I have already reviewed Ubuntu-17.04. However, the Ubuntu folk (i.e. Canonical) had already announced that, starting with 18.04, they would switch their mainline version from the Unity desktop to the Gnome desktop. So I decided to also test out the 17.04 version of Ubuntu with Gnome desktop.
I installed Ubuntu-gnome in an already existing encrypted LVM. The machine that I used actually has two hard drives, with an encrypted LVM on each drive. So this was a different LVM from the one that I used for the mainline Ubuntu (with unity). Currently, both versions of Ubuntu are installed on that machine.
My experience with downloading and installing was very similar to what I described for the mainline version. So I won’t repeat that.
After installing and booting, I was ready to login to Gnome. The login screen is coming from “gdm”, the Gnome login device manager software. For my first time login, it presented the name of the one user that I had defined during install. I then used the user manager software to define two additional users.
With the additional users, the login screen shows three names. They seem to ordered by frequency of use. So the name that I usually use for login shows up at the top.
There is a gear wheel on the login screen. Clicking that gives me a choice of three possible desktops:
- Gnome Classic
- Gnome Wayland
On first login, the default is “Gnome”. Thereafter the default is the one most recently used.
A login to “Gnome” gives the standard Gnome running on X11. A login to “Gnome Classic” also uses X11 to manage the graphics. And a login to “Gnome Wayland” uses the Wayland software to manage the graphics.
The Wayland software is said to be the up and coming replacement for X11. I have mainly used Wayland when testing Gnome 3.24. Wayland runs pretty well on this system. I don’t recall seeing any problems. However, my graphic setup is fairly basic. I have Intel graphics (Haswell), and only a single monitor. I have heard reports that Wayland can run into problems with dual monitors or with proprietary graphics drivers (such as Nvidia). I expect that any such problems will be resolved over time, as Wayland is further developed.
I’ll note that Wayland does emulate X11. So applications that only run with X11 can still run under Wayland. They will be using the X11 emulation to handle their graphics. I checked running “xterm” that way, and it seems to be running fine. However, the emulated X11 does not support the MIT-MAGIC-COOKIE authentication typically used by the standard X11. So if I wanted to run an “xterm” as the root user, I had to handle authentication differently. I used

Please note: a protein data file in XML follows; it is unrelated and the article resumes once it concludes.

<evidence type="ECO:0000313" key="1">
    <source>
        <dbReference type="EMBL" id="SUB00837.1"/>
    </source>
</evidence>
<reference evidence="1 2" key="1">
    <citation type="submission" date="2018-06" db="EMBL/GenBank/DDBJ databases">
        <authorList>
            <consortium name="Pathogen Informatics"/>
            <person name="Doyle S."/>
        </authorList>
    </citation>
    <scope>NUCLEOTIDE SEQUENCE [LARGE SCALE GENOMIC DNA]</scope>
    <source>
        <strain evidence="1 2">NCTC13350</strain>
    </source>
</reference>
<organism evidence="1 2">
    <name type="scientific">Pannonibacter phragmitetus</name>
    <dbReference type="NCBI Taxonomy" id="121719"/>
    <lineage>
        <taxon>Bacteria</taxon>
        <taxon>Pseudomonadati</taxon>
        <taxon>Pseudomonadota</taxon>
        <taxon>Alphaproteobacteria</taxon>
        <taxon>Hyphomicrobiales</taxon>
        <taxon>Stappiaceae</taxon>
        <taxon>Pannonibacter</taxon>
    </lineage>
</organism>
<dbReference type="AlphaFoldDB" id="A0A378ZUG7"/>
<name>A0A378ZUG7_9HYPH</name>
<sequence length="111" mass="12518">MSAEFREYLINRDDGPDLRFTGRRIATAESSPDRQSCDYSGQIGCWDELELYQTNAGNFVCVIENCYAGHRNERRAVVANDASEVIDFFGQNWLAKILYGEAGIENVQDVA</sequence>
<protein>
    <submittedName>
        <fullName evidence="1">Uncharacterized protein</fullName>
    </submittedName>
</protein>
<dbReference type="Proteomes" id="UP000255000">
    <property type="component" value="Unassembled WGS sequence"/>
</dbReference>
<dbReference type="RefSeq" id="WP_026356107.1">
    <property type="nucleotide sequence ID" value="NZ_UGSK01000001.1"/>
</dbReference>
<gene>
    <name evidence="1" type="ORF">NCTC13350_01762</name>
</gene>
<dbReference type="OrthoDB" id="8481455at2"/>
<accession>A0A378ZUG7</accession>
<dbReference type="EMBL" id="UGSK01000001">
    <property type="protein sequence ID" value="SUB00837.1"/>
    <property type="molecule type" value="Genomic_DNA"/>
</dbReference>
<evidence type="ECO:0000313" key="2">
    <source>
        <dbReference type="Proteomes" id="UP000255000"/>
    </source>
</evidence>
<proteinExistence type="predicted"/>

I ran that command as an ordinary user. After running that, I was able to start and xterm session as root.
I should note that Ubuntu disables the root account, and expect the use of “sudo” to run root commands. I use “sudo bash” if I want a root command line.
I’ll note here, that I have also tried Gnome over Wayland on opensuse Tumbleweed. And it also seems to run well there. I have tried running KDE Plasma 5 with Wayland on opensuse Tumbleweed and on KaOS. But there is still very noticeable brokenness for KDE over Wayland. At least in my testing, Gnome over Wayland has seemed quite stable.
I’m not a big fan of Gnome classic. I’m not a fan of anything Gnome, but I prefer the standard Gnome to Gnome Classic. Still, I decided to give it a try before posting this review.
Gnome classic uses different menus (word-based menus in place of icon based menus). It puts an additional panel at the bottom of the screen. And it has 4 fixed workspaces, in place of the dynamic workspaces for standard Gnome. It’s really that extra panel at the bottom that I don’t like. It wastes valuable screen real estate. But, apart from that, Gnome classic works pretty well.
After experimenting with Gnome Classic, I logged out, and then I logged in again to Gnome Wayland. Big surprise. What I got was Gnome Classic over Wayland. The Gnome Classic seemed to stick. Use it once, and every future login will also be Gnome Classic, whether you want that or not. There did not seem to be a way of getting back to standard Gnome.
After trying various methods of getting back to standard Gnome, I decided to try one last thing. I rebooted. And, after the reboot, my login to Gnome or Gnome Wayland was back to the standard Gnome.
Ubuntu-Gnome 17.04 seems to run very well. Try it if you want to get some idea about what standard Ubuntu will look like next year.